Offered healthy food by servers, school kids take the bait.

Sally Squires:

You know how hard it can be to say no.
But our tendency to accept what we’re offered may have positive value when it comes to encouraging children to choose — and eat — healthier food at school. A new report suggests that there’s a simple, low-cost approach: Just offer it to them.
That’s the conclusion of a pilot program in Guilford, Conn., where school cafeteria servers were trained to ask elementary school students, “Would you like fruit or juice with your lunch?” Ninety percent of the children said yes. What’s more, 80% then consumed the fruit or juice that they put on their trays.
Compare those numbers with students at a nearby school who also participated in the study. At lunch, the same fruit and juice was available, but it wasn’t personally offered to the kids. The difference? Just 60% of these students reached for fruit or juice on their own.
These findings “have pretty significant implications,” says the pilot program’s designer, Marlene Schwartz, director of research and school programs at Yale University’s Rudd Center for Food Policy and Obesity. They suggest, she says, that if the National School Lunch Program were to modify its regulations and had servers actually encourage children to eat fruits and vegetables, their consumption might increase.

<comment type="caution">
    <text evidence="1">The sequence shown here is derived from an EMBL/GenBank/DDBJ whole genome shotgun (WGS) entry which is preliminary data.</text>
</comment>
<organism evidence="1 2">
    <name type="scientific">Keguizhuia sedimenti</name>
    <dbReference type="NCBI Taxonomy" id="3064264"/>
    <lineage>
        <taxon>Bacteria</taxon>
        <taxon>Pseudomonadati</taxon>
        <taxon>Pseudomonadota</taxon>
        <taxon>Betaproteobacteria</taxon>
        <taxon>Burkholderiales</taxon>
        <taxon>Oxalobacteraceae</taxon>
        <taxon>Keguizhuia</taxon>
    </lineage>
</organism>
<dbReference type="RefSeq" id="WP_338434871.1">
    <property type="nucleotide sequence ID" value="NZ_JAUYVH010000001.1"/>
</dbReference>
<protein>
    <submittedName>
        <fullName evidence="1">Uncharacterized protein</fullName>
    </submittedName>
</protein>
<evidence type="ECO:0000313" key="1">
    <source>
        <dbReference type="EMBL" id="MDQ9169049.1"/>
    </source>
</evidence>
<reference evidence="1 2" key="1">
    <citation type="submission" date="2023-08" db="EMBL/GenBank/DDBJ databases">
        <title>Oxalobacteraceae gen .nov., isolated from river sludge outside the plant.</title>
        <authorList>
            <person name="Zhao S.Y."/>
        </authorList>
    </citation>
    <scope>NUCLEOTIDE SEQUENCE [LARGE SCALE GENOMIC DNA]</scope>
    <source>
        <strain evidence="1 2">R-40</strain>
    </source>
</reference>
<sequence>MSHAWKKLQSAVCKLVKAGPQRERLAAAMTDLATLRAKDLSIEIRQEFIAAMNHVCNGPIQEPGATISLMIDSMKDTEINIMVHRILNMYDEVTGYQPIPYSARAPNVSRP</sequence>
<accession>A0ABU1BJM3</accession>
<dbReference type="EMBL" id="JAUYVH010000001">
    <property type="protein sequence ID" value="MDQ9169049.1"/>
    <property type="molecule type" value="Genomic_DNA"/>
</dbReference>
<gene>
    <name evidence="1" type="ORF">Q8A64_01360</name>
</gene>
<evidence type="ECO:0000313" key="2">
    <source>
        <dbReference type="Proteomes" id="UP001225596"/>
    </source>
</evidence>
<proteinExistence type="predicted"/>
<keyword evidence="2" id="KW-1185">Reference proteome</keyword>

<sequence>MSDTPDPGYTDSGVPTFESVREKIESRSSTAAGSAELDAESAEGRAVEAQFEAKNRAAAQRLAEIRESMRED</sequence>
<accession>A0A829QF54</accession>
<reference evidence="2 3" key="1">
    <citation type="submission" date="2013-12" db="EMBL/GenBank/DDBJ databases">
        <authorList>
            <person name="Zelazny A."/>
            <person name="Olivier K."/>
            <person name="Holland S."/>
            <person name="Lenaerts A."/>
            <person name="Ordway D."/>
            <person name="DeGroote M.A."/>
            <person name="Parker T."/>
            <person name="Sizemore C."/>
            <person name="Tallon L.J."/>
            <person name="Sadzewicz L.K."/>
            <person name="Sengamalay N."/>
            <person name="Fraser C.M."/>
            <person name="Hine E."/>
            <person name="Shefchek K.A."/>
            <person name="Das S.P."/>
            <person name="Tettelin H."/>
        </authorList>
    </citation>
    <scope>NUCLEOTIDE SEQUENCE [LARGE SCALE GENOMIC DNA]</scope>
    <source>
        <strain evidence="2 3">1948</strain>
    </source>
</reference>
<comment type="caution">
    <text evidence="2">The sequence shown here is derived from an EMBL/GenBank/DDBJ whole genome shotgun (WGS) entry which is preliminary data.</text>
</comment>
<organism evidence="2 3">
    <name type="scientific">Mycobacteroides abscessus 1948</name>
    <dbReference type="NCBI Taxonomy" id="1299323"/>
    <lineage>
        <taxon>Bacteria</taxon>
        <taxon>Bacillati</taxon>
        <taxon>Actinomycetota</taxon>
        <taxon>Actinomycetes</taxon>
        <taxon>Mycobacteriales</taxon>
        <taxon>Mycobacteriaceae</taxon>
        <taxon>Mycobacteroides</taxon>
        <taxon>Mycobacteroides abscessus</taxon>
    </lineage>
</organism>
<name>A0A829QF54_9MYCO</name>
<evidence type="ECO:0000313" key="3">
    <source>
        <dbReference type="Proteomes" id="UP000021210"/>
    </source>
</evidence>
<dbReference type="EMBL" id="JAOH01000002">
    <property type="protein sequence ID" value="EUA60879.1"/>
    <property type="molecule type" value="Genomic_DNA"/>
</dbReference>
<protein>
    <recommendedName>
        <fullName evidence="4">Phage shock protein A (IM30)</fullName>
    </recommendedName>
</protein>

2 thoughts on “Offered healthy food by servers, school kids take the bait.”

  1. Before I rip into this one, please allow me to wash down a twinkie with some Mountain Dew. Wait a minute….. some of that gooey filling fell to the carpet….got it. Ummm , much better.
    Let’s see. According to the pilot program if 100 kids are asked if they want fruit, 90 of them say yes. Then, only 80 percent of those actually ate the food they said they wanted. This means 20 percent of the 90, or 27 percent of the total, threw the food in the dumpster. Hey Marlene, are you with me so far?
    On the other hand, only 60% of the pudgy kids at the other school took the fruit even if not asked. I’ll assume they will eat it at a higher percentage rate than those who it was offered to.
    So. School one with food nannys waste almost 30 percent of the fruit while school two, exercising that incidious invention called freedom, wastes little or no fruit. All for a meager, and highly doubtful 10% increase in total fruit consumption.

  2. Not to mention the fact that lumping fruit and juice into the same “healthy” category is sort of like calling ketchup a vegetable…..

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